Protecting threatened birds
As scientists warn of the pending extinction of thousands of bird species, Rolex Laureates are fighting back.
Introduction by Thomas Brooks

Birds are brilliant! They are the most visible and best-known element of biodiversity, the glorious life of our planet. They fulfil critically important roles in maintaining ecosystems by dispersing seeds, pollinating flowers, eating small animals, and cycling nutrients. They enable multi-million dollar industries for birdwatching and sport hunting. They inspire humanity through the beauty of their plumage and song, and through their fascinating behaviours. They are ubiquitous in our art, culture and icons.

But birds are also beleaguered. BirdLife International, which provides the Red List Authority for the assessment of extinction risk for birds on The IUCN Red List of Threatened Species, finds that 1,373 species are threatened with a high probability of extinction in the medium-term. This represents nearly one-seventh of all bird species. Given this, the Rolex Awards for Enterprise serve an important role in supporting conservation actions for species as diverse as the endangered grey crowned-crane in Rwanda through to Thailand’s threatened hornbill species.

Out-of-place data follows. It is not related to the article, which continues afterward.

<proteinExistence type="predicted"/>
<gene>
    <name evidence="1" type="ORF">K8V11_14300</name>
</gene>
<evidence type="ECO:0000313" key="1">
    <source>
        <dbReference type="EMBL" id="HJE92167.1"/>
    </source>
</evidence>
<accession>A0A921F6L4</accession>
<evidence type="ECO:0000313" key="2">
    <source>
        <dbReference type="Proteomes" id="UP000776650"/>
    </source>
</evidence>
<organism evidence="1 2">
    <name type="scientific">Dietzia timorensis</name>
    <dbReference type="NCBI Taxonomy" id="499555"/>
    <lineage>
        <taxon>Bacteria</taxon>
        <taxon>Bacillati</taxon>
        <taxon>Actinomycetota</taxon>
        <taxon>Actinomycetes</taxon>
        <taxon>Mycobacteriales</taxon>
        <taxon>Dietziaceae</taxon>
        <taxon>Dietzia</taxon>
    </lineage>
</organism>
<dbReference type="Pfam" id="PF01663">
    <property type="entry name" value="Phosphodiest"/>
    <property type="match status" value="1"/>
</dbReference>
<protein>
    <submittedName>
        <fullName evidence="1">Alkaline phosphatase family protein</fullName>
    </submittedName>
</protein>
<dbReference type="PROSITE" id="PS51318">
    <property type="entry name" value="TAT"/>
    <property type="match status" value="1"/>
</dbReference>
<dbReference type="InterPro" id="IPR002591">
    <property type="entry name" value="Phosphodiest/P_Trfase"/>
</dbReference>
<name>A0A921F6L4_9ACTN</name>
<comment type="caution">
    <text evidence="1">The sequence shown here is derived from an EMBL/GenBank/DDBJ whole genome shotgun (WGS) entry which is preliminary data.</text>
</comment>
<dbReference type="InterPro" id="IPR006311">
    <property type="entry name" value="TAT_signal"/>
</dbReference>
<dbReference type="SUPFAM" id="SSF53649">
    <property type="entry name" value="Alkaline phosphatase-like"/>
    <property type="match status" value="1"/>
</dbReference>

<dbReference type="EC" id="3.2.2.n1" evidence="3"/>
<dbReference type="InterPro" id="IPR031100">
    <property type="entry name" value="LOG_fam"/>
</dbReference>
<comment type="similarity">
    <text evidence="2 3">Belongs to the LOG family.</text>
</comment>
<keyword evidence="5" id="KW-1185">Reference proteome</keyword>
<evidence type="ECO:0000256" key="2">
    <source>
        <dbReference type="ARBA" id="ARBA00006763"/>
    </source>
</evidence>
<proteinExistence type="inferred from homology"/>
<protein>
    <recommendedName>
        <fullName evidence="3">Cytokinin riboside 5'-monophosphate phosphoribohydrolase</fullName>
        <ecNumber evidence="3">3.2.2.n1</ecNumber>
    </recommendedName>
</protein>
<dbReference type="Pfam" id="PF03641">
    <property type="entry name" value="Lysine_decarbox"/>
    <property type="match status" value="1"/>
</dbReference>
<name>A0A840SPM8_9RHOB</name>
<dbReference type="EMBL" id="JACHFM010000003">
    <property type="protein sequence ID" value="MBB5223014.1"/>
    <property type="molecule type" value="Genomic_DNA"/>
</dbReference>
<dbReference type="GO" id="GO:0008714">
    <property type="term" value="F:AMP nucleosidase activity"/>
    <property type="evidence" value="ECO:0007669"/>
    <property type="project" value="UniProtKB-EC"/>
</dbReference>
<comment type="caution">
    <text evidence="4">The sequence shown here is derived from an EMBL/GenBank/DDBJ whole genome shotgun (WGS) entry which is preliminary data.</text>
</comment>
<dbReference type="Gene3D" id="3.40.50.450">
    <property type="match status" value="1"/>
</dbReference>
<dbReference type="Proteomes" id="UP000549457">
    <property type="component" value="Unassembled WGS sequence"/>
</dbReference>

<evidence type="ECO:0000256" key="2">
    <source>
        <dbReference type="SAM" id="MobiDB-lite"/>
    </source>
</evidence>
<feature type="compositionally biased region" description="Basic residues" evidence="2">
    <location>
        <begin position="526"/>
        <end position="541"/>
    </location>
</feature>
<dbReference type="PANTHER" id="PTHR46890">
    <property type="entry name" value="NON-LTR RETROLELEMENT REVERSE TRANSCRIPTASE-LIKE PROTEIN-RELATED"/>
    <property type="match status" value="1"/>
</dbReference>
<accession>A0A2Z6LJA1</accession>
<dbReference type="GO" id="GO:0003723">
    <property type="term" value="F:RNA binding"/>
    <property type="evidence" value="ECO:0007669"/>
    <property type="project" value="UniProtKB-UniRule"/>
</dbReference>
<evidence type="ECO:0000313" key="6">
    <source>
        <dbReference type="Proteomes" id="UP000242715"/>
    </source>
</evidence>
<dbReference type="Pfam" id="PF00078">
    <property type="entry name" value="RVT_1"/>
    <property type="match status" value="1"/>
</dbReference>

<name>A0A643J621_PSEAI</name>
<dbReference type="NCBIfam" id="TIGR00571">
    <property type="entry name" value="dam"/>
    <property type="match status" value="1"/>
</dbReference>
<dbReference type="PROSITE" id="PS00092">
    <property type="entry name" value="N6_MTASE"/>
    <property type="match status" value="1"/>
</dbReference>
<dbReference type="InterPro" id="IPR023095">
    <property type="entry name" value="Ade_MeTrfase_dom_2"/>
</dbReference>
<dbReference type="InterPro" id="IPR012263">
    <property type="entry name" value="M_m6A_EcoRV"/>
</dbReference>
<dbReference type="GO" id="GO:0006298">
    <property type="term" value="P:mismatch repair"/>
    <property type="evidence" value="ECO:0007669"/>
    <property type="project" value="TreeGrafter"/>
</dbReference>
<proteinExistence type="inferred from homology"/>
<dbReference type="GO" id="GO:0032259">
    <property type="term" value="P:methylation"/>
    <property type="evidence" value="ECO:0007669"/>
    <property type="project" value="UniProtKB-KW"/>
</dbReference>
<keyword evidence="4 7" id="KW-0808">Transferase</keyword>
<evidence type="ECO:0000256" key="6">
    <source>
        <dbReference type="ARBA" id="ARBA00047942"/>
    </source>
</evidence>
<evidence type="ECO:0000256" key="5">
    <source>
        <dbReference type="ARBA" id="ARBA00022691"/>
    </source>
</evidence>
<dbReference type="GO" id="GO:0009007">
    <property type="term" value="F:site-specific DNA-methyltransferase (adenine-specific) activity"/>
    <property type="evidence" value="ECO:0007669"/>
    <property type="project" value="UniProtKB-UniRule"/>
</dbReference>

Thomas Brooks heads Science & Knowledge in the International Union for Conservation of Nature (IUCN)

Return of the puffins

Stephen Kress, 1987 Laureate

Liberating Rwanda’s grey crowned-cranes

Olivier Nsengimana, 2014 Young Laureate

Liberating Rwanda’s grey crowned-cranes

Olivier Nsengimana is inspiring his country to protect a bird that is a victim of its beauty.

Barometers of Africa’s health

Lindy Rodwell, 2002 Laureate

Vultures make a comeback

Michel Terrasse, 1984 Laureate

Vultures make a comeback

Michel Terrasse has spent much of life changing public attitudes to these much-maligned birds, which have been reintroduced to the Cévennes in France.

Other Laureates associated with protecting the world's threatened birds